July 22, 2024

Ozella Mallow

Dream Bigger

A Taste Of The South, Louisiana

4 min read


It’s no secret that the South has a diverse and delicious culture when it comes to food. This is especially true of Louisiana, which is home to some of the country’s most iconic dishes. From traditional Cajun and Creole specialties to newer comfort foods like jambalaya and gumbos, this list isn’t just for those who’ve been craving a taste of home; it’s also perfect for those who want to try something new!


Abita Springs is a town in Louisiana, and Abita Brewing Company is a brewery that makes beer, root beer and hard cider. Their root beer is a favorite around here because it’s made with cane sugar instead of corn syrup or high fructose corn syrup–and it tastes great!

Abita also makes several different ciders including Strawberry Rhubarb Hard Cider which uses locally grown strawberries and rhubarb from farmer’s markets. The result is an amazingly refreshing drink that pairs well with seafood dishes like crab cakes or oysters Rockefeller (an appetizer).

Baton Rouge

Baton Rouge is the capital of Louisiana and a major city in the Gulf South region of the United States. It’s located on the eastern bank of the Mississippi River, halfway between New Orleans and Mobile. The city has been named one of America’s top 10 cities by Travel + Leisure magazine, which also included it on its list of “America’s Favorite Cities.” Baton Rouge has long been considered an important port city due to its location near major rivers such as Mississippi River and Lake Pontchartrain.


Cajun food is a style of cooking that originated in Louisiana. It’s heavily influenced by French, Spanish and African cuisines. The word “Cajun” comes from the term “les Acadians”, which refers to French colonists who settled in what is now Nova Scotia and New Brunswick (Canada). After being expelled from Canada by the British during their Seven Years’ War with France, these settlers moved southward into what would eventually become Louisiana.

The traditional staples of Cajun cuisine include rice dishes like jambalaya and gumbos; seafood such as crawfish etouffee or crab cakes; pork products such as ham hocks, sausages and boudin (a type of sausage). In addition to these staples, Cajun chefs often incorporate tomatoes into many dishes due to their abundance throughout southern Louisiana during summer months.

Crawfish Etouffee

Crawfish Etouffee is a thick stew made with crawfish, onions, peppers and tomatoes. It can be served over rice or noodles. Crawfish etouffee is a staple of Cajun cuisine and popular in Louisiana where it originated.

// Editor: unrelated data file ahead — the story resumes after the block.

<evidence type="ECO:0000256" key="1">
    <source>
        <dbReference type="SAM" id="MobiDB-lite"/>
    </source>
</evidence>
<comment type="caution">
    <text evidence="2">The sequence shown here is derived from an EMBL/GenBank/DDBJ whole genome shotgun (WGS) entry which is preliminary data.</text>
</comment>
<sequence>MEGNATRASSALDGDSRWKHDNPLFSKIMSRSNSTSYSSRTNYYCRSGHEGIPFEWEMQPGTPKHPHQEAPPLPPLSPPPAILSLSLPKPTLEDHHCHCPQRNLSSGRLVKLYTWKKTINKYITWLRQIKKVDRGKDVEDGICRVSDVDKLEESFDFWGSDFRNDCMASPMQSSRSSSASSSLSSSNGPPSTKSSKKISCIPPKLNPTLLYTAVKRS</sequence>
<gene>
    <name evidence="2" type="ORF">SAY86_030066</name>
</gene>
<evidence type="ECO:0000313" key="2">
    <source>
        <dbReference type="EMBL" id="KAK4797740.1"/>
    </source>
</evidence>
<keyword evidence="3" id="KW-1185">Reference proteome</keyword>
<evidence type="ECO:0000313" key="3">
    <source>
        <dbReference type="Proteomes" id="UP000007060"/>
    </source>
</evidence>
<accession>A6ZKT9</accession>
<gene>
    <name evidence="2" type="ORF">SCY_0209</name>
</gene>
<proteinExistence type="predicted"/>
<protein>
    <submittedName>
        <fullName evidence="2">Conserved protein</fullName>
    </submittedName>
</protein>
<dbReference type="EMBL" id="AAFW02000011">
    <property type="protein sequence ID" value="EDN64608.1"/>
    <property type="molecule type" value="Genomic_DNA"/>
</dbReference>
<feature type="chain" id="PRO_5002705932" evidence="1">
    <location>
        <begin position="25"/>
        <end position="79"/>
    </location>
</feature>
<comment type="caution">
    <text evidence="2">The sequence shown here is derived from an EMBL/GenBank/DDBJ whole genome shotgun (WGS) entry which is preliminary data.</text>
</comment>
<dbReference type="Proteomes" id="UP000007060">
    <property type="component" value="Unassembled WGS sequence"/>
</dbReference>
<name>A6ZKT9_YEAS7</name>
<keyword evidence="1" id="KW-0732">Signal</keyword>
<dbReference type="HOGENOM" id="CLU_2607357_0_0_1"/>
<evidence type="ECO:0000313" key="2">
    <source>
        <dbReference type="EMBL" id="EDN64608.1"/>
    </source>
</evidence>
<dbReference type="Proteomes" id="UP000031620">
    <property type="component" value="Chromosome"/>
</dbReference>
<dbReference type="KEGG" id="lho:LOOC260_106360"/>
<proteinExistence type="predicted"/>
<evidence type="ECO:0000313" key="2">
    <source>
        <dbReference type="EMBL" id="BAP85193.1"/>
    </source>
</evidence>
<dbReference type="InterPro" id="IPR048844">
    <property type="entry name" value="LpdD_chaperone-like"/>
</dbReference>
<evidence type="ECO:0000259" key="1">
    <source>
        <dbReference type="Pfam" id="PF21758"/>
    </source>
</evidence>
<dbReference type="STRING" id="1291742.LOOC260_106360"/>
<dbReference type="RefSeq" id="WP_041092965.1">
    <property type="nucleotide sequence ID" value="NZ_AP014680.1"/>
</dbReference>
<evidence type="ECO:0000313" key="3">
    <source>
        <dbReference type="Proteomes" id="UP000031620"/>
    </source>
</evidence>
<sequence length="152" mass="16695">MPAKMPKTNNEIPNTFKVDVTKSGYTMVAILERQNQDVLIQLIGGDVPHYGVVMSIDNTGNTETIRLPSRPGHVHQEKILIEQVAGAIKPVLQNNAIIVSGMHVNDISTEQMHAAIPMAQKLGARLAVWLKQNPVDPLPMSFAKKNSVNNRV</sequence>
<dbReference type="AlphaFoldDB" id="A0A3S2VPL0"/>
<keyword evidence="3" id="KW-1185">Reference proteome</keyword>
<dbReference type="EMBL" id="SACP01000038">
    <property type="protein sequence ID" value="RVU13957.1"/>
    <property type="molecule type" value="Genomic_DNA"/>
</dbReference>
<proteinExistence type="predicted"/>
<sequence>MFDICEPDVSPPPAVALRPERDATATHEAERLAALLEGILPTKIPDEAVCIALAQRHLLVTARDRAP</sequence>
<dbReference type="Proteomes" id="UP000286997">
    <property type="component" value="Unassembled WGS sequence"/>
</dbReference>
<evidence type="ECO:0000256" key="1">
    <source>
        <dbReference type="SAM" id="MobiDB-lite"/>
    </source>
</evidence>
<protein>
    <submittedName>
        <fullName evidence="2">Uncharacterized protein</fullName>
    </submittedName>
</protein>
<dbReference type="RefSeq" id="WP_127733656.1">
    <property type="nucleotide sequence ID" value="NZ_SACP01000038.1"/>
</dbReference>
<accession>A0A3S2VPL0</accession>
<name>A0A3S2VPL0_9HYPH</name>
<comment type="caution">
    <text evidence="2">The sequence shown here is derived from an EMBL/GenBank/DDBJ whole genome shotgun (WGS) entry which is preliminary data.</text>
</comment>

Crawfish Pie

Crawfish pie is a filling dish of ground crawfish and seasonings, baked in a pie crust. The recipe was created by Cajun cooks as an easy way to make use of leftover boiled crawfish (or “crayfish”). The dish has been described as similar to quiche or crab cake, but with more flavor from the crust and sauce ingredients added before baking.

The ingredient list for this tasty treat is simple: 1 lb of crawfish meat (leftover boiled), 1 cup mayonnaise, 8 oz cream cheese softened with 2 tbsp butter melted into it (for a total of 10 oz), 1 tsp Worcestershire sauce (you could also use hot sauce if you don’t have any Worcestershire), 1/4 tsp garlic powder (or 2 cloves minced). You’ll also need 2 cups seasoned breadcrumbs made from 1 loaf white sandwich bread cut into cubes then pulsed in food processor until finely ground; 3 eggs beaten; salt & pepper to taste; plus enough oil for frying onions until golden brown then set aside on paper towels before adding them back at end when mixing everything together.”

Crawfish Stew (Gumbo)

Gumbo is a soup or stew that is popular in Louisiana. It’s made with a roux (a mixture of flour and fat), usually seafood, chicken or sausage. Gumbo is usually served over rice and can be eaten alone or with bread for dipping in the sauce.

Frogmore Stew

Frogmore Stew is a traditional Cajun recipe. It’s a stew made with shrimp, crawfish and sausage. This hearty meal is served over rice and it’s spicy and flavorful!

It’s perfect for any occasion!


Jambalaya is a traditional dish of the Louisiana Creole people, who are descendants of French settlers and African slaves. It consists of rice, meat and vegetables combined with a spicy sauce containing cayenne pepper and other ingredients. The dish originated in New Orleans during the 18th century and became popular throughout South Louisiana by 1900.

Jambalaya can be served as an entree or side dish depending on its preparation; when made with seafood or sausage it becomes jambalaia; if served without meat it’s called rice dressing (or dirty rice).

Louisianna has a diverse and delicious food culture.

Louisianna has a diverse and delicious food culture. Cajun and Creole cuisine are the most popular, but there are still many other unique dishes that you can find throughout the state. Crawfish is the most famous dish in Louisianna, but it’s not just for eating! You can also use it to make gumbo or create other recipes with this delicious crustacean.

If you want something that isn’t quite so spicy and full of flavor, try some jambalaya! This rice dish combines chicken stock along with tomatoes, onions and spices like bay leafs into one delicious meal that tastes great cold too!


We hope you enjoyed this taste of Louisiana. The food is delicious, and so is the culture. We love sharing our traditions with others and exploring new ones from around the world!

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